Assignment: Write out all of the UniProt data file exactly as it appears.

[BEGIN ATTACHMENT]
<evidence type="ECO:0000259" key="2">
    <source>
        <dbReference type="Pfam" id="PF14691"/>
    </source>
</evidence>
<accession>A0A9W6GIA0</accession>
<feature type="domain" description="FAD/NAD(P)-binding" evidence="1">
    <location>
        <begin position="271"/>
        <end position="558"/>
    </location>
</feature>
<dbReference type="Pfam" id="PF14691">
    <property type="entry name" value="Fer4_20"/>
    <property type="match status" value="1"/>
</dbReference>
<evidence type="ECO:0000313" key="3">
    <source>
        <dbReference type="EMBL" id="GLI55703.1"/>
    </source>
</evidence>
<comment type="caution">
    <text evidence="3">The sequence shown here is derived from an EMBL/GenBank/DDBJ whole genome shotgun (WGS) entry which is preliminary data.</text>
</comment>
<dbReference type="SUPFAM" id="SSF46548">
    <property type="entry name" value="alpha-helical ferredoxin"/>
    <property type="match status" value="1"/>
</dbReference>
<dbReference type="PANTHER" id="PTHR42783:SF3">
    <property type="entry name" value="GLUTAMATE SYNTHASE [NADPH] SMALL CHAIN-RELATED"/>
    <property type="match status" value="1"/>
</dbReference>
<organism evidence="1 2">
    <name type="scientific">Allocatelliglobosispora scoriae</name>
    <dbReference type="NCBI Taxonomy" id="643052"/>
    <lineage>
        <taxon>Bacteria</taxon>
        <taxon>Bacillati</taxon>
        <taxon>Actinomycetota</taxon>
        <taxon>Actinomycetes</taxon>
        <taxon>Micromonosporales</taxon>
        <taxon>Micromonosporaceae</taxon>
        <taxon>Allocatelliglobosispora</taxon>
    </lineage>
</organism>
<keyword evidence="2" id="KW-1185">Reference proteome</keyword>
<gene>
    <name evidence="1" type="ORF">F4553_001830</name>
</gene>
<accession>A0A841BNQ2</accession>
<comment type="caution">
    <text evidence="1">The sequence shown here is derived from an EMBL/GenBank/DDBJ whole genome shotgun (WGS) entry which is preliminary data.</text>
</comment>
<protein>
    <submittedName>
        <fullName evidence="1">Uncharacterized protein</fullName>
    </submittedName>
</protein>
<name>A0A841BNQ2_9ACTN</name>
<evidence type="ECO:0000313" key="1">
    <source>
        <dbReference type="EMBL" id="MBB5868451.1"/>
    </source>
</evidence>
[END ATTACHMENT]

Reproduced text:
<evidence type="ECO:0000259" key="2">
    <source>
        <dbReference type="Pfam" id="PF14691"/>
    </source>
</evidence>
<accession>A0A9W6GIA0</accession>
<feature type="domain" description="FAD/NAD(P)-binding" evidence="1">
    <location>
        <begin position="271"/>
        <end position="558"/>
    </location>
</feature>
<dbReference type="Pfam" id="PF14691">
    <property type="entry name" value="Fer4_20"/>
    <property type="match status" value="1"/>
</dbReference>
<evidence type="ECO:0000313" key="3">
    <source>
        <dbReference type="EMBL" id="GLI55703.1"/>
    </source>
</evidence>
<comment type="caution">
    <text evidence="3">The sequence shown here is derived from an EMBL/GenBank/DDBJ whole genome shotgun (WGS) entry which is preliminary data.</text>
</comment>
<dbReference type="SUPFAM" id="SSF46548">
    <property type="entry name" value="alpha-helical ferredoxin"/>
    <property type="match status" value="1"/>
</dbReference>
<dbReference type="PANTHER" id="PTHR42783:SF3">
    <property type="entry name" value="GLUTAMATE SYNTHASE [NADPH] SMALL CHAIN-RELATED"/>
    <property type="match status" value="1"/>
</dbReference>
<organism evidence="1 2">
    <name type="scientific">Allocatelliglobosispora scoriae</name>
    <dbReference type="NCBI Taxonomy" id="643052"/>
    <lineage>
        <taxon>Bacteria</taxon>
        <taxon>Bacillati</taxon>
        <taxon>Actinomycetota</taxon>
        <taxon>Actinomycetes</taxon>
        <taxon>Micromonosporales</taxon>
        <taxon>Micromonosporaceae</taxon>
        <taxon>Allocatelliglobosispora</taxon>
    </lineage>
</organism>
<keyword evidence="2" id="KW-1185">Reference proteome</keyword>
<gene>
    <name evidence="1" type="ORF">F4553_001830</name>
</gene>
<accession>A0A841BNQ2</accession>
<comment type="caution">
    <text evidence="1">The sequence shown here is derived from an EMBL/GenBank/DDBJ whole genome shotgun (WGS) entry which is preliminary data.</text>
</comment>
<protein>
    <submittedName>
        <fullName evidence="1">Uncharacterized protein</fullName>
    </submittedName>
</protein>
<name>A0A841BNQ2_9ACTN</name>
<evidence type="ECO:0000313" key="1">
    <source>
        <dbReference type="EMBL" id="MBB5868451.1"/>
    </source>
</evidence>